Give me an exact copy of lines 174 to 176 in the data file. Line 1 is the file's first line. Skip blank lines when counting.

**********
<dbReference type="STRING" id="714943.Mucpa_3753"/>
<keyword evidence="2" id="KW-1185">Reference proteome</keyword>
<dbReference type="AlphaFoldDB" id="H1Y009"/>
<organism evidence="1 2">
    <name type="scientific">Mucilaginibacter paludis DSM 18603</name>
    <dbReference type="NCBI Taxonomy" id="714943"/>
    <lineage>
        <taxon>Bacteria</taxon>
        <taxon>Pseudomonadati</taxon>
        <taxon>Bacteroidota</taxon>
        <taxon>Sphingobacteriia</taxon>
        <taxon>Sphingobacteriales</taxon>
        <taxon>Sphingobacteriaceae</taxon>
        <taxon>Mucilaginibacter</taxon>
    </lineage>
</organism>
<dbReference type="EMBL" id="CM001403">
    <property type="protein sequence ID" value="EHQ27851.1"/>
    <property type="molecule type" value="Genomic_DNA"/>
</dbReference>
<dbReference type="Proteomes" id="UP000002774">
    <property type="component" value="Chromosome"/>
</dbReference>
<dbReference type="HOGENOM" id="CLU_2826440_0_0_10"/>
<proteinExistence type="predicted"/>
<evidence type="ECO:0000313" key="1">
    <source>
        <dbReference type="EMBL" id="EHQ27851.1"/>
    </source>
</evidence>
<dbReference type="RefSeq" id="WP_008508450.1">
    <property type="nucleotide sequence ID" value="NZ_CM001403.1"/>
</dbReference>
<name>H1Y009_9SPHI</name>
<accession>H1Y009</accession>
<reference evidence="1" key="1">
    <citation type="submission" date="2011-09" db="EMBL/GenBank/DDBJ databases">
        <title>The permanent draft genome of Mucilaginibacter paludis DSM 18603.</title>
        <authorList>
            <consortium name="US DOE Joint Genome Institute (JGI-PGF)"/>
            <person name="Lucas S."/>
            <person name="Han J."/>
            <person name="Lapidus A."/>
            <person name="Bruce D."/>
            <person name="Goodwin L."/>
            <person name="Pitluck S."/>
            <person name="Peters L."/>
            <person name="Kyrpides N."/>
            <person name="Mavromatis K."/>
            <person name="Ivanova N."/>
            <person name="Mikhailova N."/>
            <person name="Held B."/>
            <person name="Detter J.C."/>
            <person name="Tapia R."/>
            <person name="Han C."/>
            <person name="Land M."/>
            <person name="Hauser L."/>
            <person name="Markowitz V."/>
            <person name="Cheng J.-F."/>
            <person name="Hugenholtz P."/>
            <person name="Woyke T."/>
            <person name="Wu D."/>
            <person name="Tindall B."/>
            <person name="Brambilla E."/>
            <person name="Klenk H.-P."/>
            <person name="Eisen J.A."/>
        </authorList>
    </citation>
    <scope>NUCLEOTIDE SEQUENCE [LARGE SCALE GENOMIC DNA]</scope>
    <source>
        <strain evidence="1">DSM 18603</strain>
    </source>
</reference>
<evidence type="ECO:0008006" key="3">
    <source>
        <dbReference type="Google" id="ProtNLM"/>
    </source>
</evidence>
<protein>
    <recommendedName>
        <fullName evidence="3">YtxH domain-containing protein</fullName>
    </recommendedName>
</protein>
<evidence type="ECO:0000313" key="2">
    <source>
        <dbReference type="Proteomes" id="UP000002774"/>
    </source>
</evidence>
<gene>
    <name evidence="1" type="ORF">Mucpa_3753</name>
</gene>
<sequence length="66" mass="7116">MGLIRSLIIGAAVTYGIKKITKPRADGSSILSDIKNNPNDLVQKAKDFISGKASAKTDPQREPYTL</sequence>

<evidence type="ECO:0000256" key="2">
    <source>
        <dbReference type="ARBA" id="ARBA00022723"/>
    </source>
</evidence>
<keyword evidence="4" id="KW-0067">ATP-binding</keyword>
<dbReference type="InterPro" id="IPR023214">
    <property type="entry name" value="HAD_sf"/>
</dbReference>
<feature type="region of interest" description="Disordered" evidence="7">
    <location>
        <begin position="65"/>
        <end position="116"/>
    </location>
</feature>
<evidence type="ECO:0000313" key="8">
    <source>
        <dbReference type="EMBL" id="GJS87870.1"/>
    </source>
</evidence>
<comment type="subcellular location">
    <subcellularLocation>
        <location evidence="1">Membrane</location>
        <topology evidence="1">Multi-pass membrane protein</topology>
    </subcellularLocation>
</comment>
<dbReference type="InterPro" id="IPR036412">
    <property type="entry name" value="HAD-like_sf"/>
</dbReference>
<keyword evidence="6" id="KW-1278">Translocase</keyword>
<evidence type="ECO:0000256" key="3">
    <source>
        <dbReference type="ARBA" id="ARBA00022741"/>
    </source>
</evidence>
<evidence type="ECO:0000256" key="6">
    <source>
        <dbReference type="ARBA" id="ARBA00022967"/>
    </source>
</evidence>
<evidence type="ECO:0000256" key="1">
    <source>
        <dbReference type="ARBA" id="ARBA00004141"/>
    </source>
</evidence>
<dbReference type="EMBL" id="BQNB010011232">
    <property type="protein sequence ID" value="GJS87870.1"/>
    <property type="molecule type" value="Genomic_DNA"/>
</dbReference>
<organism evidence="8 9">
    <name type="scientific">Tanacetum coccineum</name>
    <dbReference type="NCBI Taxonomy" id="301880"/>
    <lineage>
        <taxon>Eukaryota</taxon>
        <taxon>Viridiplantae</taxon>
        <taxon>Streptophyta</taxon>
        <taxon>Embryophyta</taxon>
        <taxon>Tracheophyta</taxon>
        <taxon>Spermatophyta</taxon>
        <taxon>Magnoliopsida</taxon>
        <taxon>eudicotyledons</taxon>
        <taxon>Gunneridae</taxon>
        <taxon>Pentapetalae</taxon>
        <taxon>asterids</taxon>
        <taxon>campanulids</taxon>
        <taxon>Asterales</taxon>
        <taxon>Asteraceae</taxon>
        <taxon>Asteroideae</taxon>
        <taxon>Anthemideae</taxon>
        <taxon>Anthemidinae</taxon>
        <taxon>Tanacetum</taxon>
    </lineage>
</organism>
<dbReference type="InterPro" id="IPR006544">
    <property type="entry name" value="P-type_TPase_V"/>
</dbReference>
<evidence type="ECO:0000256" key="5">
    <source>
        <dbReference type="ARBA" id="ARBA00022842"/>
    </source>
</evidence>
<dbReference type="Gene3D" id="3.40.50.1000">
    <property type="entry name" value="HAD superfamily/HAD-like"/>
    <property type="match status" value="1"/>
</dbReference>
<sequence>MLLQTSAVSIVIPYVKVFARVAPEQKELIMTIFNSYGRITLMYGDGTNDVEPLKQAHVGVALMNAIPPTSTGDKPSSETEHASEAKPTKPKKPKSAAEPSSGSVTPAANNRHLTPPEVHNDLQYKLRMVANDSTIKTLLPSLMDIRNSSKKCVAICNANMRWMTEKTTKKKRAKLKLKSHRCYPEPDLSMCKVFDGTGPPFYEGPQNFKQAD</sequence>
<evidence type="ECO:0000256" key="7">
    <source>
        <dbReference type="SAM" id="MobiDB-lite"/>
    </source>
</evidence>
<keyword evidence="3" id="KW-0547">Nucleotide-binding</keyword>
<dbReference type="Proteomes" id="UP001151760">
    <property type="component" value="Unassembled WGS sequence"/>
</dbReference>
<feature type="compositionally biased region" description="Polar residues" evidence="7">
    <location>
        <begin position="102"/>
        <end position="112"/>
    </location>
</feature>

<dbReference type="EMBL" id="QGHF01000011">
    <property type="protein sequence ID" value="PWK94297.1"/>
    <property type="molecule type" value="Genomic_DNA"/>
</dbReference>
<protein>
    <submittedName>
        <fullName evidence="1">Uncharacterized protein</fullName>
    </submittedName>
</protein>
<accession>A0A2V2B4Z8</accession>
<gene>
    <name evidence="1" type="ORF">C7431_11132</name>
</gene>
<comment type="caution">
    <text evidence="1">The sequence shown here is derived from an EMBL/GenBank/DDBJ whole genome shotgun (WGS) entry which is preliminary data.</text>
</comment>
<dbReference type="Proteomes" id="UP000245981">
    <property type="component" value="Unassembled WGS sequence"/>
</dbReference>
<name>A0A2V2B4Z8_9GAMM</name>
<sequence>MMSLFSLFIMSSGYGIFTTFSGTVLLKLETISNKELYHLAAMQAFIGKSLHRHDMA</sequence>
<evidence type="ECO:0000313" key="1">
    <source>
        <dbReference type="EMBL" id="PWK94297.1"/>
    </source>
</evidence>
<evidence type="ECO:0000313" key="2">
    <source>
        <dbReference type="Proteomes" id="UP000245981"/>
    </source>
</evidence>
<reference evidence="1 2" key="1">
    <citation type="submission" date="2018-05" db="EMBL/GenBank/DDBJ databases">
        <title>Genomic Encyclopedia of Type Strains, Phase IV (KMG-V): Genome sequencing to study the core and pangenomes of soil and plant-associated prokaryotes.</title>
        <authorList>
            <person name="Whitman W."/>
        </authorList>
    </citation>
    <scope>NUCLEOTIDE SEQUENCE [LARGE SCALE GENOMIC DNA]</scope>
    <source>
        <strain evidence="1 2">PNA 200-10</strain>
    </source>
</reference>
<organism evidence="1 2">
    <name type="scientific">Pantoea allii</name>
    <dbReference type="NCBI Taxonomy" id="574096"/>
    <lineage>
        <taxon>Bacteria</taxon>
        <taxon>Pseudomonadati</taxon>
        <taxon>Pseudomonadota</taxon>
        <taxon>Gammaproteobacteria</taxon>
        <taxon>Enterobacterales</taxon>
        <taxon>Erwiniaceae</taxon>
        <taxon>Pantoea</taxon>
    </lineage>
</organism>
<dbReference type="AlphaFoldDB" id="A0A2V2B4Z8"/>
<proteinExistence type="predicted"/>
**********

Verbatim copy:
<dbReference type="Gene3D" id="3.40.50.1000">
    <property type="entry name" value="HAD superfamily/HAD-like"/>
    <property type="match status" value="1"/>